I'll drink to that, and let sleep take me anywhere it likes.
Sunday, November 20, 2005
Following suit from my Nano friend Lindsey, I thought a post beginning with "In Which" was in order.
This past morning I cranked out another 2,000 words on my novel, which finally brought me up to speed on the whole thing. No more being a few days behind, I was now On Schedule. I left work feeling great, and went to bed quite satisfied and ready to coast down the hill of the next week and half with ease.
Naturally, this prompted the universe to throw my plans into total disarray.
When I awoke today, I found, upon waking up my compy, that it was snow crashing and freezing and generally not functioning too well at all. I could barely look at it without panicking. This exact problem has occurred before, something to do with faulty interface design in a certain series of iBooks. I had had to send it off to Mac the time past. All I knew in that instant was that I was in no shape to deal with it, having just woken up. I hastened to the kitchen in my bathrobe to make some coffee, and talked to my roommate about the problem. With his calming advice and the coffee to kick my defenses up a bit, I was able to relax relatively quickly, and begin to think constructively about it all. First, the all-important thing: I had backed up my entire novel thus-far only the night before, so none of it was lost.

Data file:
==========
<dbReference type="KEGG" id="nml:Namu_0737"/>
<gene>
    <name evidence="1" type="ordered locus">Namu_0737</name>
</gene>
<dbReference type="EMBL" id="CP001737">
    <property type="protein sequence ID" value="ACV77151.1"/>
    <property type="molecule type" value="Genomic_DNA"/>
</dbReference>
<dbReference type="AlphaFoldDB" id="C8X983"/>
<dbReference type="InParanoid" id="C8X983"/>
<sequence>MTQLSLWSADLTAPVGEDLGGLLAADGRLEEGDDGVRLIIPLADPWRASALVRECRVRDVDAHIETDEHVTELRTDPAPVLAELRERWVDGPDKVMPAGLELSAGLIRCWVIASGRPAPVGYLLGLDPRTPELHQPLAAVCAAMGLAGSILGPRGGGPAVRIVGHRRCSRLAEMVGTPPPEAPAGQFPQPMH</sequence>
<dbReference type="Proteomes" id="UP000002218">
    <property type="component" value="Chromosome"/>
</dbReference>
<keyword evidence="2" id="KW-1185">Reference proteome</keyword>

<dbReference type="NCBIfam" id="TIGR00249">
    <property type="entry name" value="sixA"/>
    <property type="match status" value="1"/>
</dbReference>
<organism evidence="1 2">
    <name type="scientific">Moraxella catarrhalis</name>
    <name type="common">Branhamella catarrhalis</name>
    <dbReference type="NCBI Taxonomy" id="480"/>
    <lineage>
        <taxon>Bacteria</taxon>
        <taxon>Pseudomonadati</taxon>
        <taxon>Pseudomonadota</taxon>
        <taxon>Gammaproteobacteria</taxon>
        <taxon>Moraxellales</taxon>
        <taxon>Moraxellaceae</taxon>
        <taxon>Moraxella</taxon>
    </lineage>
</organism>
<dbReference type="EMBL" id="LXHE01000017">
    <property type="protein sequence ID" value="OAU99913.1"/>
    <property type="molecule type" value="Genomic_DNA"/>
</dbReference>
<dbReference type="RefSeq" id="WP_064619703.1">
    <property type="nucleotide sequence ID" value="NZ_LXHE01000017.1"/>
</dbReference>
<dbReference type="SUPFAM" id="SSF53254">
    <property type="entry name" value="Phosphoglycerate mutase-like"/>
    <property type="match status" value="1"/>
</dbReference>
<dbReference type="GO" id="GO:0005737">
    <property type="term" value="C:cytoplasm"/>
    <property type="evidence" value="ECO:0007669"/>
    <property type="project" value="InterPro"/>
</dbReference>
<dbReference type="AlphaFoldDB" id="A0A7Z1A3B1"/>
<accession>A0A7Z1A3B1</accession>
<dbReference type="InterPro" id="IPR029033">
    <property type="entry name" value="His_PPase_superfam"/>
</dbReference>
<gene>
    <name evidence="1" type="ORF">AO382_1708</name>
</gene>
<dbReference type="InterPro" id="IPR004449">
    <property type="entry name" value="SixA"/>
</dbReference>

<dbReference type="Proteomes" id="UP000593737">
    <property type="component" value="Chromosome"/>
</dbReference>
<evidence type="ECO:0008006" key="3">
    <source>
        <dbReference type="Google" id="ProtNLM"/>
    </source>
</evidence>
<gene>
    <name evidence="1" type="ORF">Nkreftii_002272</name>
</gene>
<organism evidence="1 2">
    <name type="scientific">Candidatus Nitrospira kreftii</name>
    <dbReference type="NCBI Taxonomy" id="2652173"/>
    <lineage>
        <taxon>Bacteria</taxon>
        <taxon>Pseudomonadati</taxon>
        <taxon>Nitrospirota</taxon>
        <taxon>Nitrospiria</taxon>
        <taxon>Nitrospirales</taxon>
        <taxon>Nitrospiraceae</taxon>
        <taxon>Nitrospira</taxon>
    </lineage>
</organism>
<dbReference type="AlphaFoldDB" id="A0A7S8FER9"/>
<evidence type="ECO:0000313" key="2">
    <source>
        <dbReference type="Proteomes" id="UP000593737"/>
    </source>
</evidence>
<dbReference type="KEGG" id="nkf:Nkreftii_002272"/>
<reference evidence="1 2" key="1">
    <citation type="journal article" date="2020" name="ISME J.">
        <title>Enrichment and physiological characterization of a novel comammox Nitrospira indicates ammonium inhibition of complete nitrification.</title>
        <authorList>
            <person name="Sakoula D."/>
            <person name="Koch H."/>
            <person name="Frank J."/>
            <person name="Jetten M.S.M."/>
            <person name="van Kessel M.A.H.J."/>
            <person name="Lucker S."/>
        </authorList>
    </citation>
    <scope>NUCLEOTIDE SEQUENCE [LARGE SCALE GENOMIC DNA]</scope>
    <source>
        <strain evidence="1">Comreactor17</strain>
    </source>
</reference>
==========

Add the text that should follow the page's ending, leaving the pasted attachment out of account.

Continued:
The next step was to call Apple and see what could be done. The tech on the phone was wonderfully patient as i ineptly tried to remove the keyboard with my nonexistant fingernails, so I could tell him the computer's serial number; I simply couldn't manage it. We began talking about my taking it to a Mac shop in town, but it was at this point that my housemate again saved the day by popping the keyboard loose through the MacGyveresque use of a bobby pin. Able to proceed with the necessary information, we established that my computer had a 3-year warranty coverage for such problems. But how long had it been since it was purchased? I was not sure, I bought it used from a friend. He clicked a few buttons, and then told me.
Three years and two days.
After a bit more discussion he agreed to try and slip me into the coverage despite it technically having expired. We worked out that they would send DHL by with a box, and I could simply mail the computer off to be fixed.